A few free women of color won striking and unusual legal victories, both during the period of the Republic and during early statehood. In the fall of 1838, Sally Vince filed suit against Allen Vince in Harris County, charging him with holding her in slavery. Her owner, William Vince, Allen's brother, had executed a deed in 1834, granting her freedom at his death. Upon William's death, Allen claimed Sally, saying that William had owned only a one-third interest in her. The court ruled that Allen Vince had no right to Sally and ordered "that she go hence free and liberated from all custody or control by the said Allen Vince and recover of him all costs."
While the political climate for free people of color was not much improved by statehood, a few women successfully defended their freedom during this period as well. In 1846, the legislature passed a law providing punishment for those who sold free persons into slavery. A woman named Emeline hired a Houston law firm in 1847 to file a petition, saying she was a "free Negress" who had been restrained and held as a slave, along with her two children. She and her children were freed by a jury composed mainly of slaveholders, who awarded her damages of one dollar.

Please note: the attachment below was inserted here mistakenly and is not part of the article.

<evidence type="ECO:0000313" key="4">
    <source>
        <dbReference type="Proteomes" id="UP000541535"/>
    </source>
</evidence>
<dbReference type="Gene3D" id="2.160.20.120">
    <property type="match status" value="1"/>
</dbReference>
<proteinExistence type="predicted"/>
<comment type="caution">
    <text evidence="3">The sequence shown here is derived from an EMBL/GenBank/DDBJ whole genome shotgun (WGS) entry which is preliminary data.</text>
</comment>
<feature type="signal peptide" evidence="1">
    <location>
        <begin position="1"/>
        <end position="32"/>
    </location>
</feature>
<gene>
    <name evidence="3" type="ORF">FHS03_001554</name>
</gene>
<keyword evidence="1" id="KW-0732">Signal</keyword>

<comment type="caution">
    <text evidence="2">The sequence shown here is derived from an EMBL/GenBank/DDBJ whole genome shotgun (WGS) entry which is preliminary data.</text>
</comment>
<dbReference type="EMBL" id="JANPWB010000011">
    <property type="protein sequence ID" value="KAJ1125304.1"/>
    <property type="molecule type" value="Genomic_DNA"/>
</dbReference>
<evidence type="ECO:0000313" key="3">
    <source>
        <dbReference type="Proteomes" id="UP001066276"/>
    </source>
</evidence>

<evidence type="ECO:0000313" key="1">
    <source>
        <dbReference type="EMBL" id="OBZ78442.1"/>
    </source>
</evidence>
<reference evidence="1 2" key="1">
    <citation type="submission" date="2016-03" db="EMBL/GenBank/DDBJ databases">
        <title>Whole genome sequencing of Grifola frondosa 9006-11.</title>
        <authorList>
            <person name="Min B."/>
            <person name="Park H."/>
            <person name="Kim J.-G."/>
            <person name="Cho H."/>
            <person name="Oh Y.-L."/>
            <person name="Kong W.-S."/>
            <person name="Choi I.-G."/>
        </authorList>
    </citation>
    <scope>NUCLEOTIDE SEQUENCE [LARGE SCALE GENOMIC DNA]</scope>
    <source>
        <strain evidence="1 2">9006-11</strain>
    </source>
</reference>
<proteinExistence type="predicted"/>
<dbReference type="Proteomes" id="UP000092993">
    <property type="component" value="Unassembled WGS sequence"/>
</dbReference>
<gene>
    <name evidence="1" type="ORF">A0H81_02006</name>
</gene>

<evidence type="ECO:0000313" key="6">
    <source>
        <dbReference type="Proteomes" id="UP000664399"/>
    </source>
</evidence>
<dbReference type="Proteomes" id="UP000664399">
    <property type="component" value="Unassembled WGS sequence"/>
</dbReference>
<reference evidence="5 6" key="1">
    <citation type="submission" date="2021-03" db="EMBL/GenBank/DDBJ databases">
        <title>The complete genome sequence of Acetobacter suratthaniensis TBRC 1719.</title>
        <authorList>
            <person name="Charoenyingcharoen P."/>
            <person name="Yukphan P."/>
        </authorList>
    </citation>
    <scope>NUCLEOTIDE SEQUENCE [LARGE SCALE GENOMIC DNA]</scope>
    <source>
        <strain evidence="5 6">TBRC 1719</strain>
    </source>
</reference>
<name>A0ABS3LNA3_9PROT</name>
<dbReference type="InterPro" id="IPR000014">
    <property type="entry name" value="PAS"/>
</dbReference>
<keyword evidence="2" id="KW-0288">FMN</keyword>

An Act to Establish "Voluntary" Slavery
As the Civil War drew near, the Texas legislature came up with a novel approach to the anomaly of free people of color. In 1858, it passed an "Act to Permit Free Persons of African Descent to Select Their Own Masters and Become Slaves." The enslaved person would thus be legally allowed to remain in the state and would become free of debt and all liens or judgments made prior to the enslavement. Some chose this route—or had it forced upon them. In November 1858, two free women of color in Fort Belknap, Rachael and Anarcha, petitioned the district court of Young County, saying "they wish to be made slaves for life" and choosing as their master Major George H. Thomas, "a man of good character and a humane Master." The petition was granted, and Thomas was directed to pay court expenses of thirty dollars. Toward the end of 1860, the Bastrop Advertiser noted the voluntary enslavement of a free Negro woman and her family of six children in San Augustine, who preferred slavery to being banished to a free state. "The whole... case was fully explained to her. She was told that she was liable to be sold for debt. She said she understood the case fully and her mind was settled."